The Quiet Progress of Career Education

With much of the oxygen in Washington, D.C., being taken up by the health care debate, foreign entanglements and White House palace intrigue, career education and workforce development has been an issue on which Congress has quietly made positive progress. Approaching 2018, policymakers still have opportunities to ride this momentum and significantly improve access to career-focused and industry-driven education for learners of all ages.

Perhaps the largest congressional action on this issue has been the passage of The Strengthening Career and Technical Education for the 21st Century Act (H.R. 2353) by the U.S. House of Representatives. This overwhelmingly bipartisan legislation, introduced by Rep. Glen “GT” Thompson (R-Pa.) and Rep. Raja Krishnamoorthi (D-Ill.) seeks to reauthorize the Carl D. Perkins Career and Technical Education Act and was unanimously passed by the House on June 22.   

Originally passed in 2006, the Carl D. Perkins Act authorizes federal support for career and technical education (CTE) programs in local school districts. The Strengthening Career and Technical Education for the 21st Century Act makes significant and essential improvements to this legislation. By strengthening the nation’s CTE system, Congress seeks to ensure that more students have access to the high-quality career education programs and industry-recognized credentials that construction industry groups such as Associated Builders and Contractors (ABC) and its partners provide in communities across America.  

Not all states and regions have the same industry and skill needs, so key among these legislative improvements is greater flexibility for states to spend these valuable federal resources on programs that prepare students for local in-demand careers. The Strengthening Career and Technical Education for the 21st Century Act also promotes and incentivizes greater alignment between educators and employers to ensure students are learning the right skills and can maximize their career readiness for high-growth industries such as construction.

The legislation also adds provisions to CTE oversight that encourages greater student participation in work-based learning opportunities and a more deliberate focus on delivering industry-recognized credentials. These connections to real-world learning are essential to providing students with better opportunities for post-secondary success and a significant competitive advantage on future careers.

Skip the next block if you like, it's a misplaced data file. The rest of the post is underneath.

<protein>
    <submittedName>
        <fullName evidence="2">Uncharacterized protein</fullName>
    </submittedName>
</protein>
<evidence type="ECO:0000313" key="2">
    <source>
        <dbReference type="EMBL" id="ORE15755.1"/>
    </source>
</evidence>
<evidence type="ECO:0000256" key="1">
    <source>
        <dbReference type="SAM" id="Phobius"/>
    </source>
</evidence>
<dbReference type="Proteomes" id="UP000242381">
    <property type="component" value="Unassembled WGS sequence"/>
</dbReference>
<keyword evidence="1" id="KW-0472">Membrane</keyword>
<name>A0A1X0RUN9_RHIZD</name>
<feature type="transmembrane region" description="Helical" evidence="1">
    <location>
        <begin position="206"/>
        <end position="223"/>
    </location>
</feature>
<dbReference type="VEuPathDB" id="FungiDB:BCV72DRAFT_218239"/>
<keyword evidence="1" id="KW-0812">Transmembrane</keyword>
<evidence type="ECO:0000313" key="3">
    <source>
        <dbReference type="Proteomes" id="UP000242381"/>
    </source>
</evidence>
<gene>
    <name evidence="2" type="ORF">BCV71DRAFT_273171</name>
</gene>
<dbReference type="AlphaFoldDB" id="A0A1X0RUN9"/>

Keep in mind there is still work to be done before the construction industry can realize the benefits of The Strengthening Career and Technical Education for the 21st Century Act. The bill is now awaiting action in the U.S. Senate, where similar legislation stalled in 2016. However, with the increasing concern over college loan debt and looming skilled workforce shortages, the urgency to get this bill to the president’s desk is rapidly growing.

There are 500,000 open positions in the construction industry today, and reauthorization of the Perkins Act is not the only evidence of Congress’ concern regarding the skills gap. In committee hearings, representatives of industry, education and the public workforce system have expressed new and innovative ideas to lawmakers who are concerned about this potential economic crisis.

One such hearing on industry-driven earn-and-learn education programs was conducted by the House Education and Workforce Committee’s Subcommittee on Higher Education and Workforce Development, and included CIANBRO Vice President and ABC Workforce Development Committee Chair Mike Bennett as a witness. 

In his testimony, Bennett highlighted the importance of flexibility and innovation into market-driven workforce development solutions. “Industry-recognized programs come in all shapes and sizes, and that is the beauty of them: They provide for the highest level of flexibility that benefits the worker, their company and their client,” Bennett said. “Industry-recognized programs give the entire American public an opportunity to learn a skill, develop themselves and build their careers.”

To truly give all Americans access to flexible, safe and high-quality career education programs like those offered by ABC’s chapters, member companies and training partners, lawmakers and construction advocates must make meaningful progress to address the skills gap and build the workforce of tomorrow. 

Mike Glavin is director of workforce policy and programs for Associated Builders and Contractors. For more information, email or visit